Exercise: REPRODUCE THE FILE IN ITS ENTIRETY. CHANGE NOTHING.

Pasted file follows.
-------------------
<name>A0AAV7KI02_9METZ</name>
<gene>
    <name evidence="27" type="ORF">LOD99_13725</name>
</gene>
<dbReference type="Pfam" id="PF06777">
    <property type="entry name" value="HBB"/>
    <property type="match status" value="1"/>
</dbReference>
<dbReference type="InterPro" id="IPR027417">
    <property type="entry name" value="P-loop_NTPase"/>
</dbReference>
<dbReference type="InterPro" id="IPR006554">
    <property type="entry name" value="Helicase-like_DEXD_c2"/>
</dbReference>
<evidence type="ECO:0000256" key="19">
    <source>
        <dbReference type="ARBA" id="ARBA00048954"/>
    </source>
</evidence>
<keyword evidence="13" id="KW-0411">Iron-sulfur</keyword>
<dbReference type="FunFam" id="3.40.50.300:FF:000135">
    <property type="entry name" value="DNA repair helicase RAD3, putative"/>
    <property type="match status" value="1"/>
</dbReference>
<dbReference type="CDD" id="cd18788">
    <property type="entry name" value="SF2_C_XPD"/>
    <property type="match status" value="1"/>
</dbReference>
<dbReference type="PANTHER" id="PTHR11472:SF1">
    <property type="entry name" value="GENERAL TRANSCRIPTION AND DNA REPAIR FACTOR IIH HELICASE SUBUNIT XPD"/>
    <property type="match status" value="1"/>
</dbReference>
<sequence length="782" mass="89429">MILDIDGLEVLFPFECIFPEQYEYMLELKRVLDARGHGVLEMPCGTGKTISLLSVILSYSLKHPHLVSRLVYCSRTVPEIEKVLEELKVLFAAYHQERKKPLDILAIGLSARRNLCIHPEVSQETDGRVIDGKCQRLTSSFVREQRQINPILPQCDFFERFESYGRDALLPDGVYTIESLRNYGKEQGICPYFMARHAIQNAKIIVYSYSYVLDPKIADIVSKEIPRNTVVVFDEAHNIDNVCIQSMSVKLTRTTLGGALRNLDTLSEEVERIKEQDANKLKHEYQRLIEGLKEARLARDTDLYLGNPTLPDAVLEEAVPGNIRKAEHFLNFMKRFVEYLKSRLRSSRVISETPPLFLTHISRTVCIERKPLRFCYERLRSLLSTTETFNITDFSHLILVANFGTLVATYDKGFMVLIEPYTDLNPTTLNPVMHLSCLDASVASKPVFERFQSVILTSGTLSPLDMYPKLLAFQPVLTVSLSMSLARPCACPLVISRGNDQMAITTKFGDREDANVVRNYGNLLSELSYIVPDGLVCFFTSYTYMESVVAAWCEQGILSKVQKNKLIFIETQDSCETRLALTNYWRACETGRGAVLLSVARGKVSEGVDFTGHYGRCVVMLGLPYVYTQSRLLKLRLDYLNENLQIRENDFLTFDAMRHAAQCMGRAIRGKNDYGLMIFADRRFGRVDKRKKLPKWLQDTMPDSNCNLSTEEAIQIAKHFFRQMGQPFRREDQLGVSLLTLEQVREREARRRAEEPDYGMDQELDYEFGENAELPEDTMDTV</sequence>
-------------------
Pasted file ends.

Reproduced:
<name>A0AAV7KI02_9METZ</name>
<gene>
    <name evidence="27" type="ORF">LOD99_13725</name>
</gene>
<dbReference type="Pfam" id="PF06777">
    <property type="entry name" value="HBB"/>
    <property type="match status" value="1"/>
</dbReference>
<dbReference type="InterPro" id="IPR027417">
    <property type="entry name" value="P-loop_NTPase"/>
</dbReference>
<dbReference type="InterPro" id="IPR006554">
    <property type="entry name" value="Helicase-like_DEXD_c2"/>
</dbReference>
<evidence type="ECO:0000256" key="19">
    <source>
        <dbReference type="ARBA" id="ARBA00048954"/>
    </source>
</evidence>
<keyword evidence="13" id="KW-0411">Iron-sulfur</keyword>
<dbReference type="FunFam" id="3.40.50.300:FF:000135">
    <property type="entry name" value="DNA repair helicase RAD3, putative"/>
    <property type="match status" value="1"/>
</dbReference>
<dbReference type="CDD" id="cd18788">
    <property type="entry name" value="SF2_C_XPD"/>
    <property type="match status" value="1"/>
</dbReference>
<dbReference type="PANTHER" id="PTHR11472:SF1">
    <property type="entry name" value="GENERAL TRANSCRIPTION AND DNA REPAIR FACTOR IIH HELICASE SUBUNIT XPD"/>
    <property type="match status" value="1"/>
</dbReference>
<sequence length="782" mass="89429">MILDIDGLEVLFPFECIFPEQYEYMLELKRVLDARGHGVLEMPCGTGKTISLLSVILSYSLKHPHLVSRLVYCSRTVPEIEKVLEELKVLFAAYHQERKKPLDILAIGLSARRNLCIHPEVSQETDGRVIDGKCQRLTSSFVREQRQINPILPQCDFFERFESYGRDALLPDGVYTIESLRNYGKEQGICPYFMARHAIQNAKIIVYSYSYVLDPKIADIVSKEIPRNTVVVFDEAHNIDNVCIQSMSVKLTRTTLGGALRNLDTLSEEVERIKEQDANKLKHEYQRLIEGLKEARLARDTDLYLGNPTLPDAVLEEAVPGNIRKAEHFLNFMKRFVEYLKSRLRSSRVISETPPLFLTHISRTVCIERKPLRFCYERLRSLLSTTETFNITDFSHLILVANFGTLVATYDKGFMVLIEPYTDLNPTTLNPVMHLSCLDASVASKPVFERFQSVILTSGTLSPLDMYPKLLAFQPVLTVSLSMSLARPCACPLVISRGNDQMAITTKFGDREDANVVRNYGNLLSELSYIVPDGLVCFFTSYTYMESVVAAWCEQGILSKVQKNKLIFIETQDSCETRLALTNYWRACETGRGAVLLSVARGKVSEGVDFTGHYGRCVVMLGLPYVYTQSRLLKLRLDYLNENLQIRENDFLTFDAMRHAAQCMGRAIRGKNDYGLMIFADRRFGRVDKRKKLPKWLQDTMPDSNCNLSTEEAIQIAKHFFRQMGQPFRREDQLGVSLLTLEQVREREARRRAEEPDYGMDQELDYEFGENAELPEDTMDTV</sequence>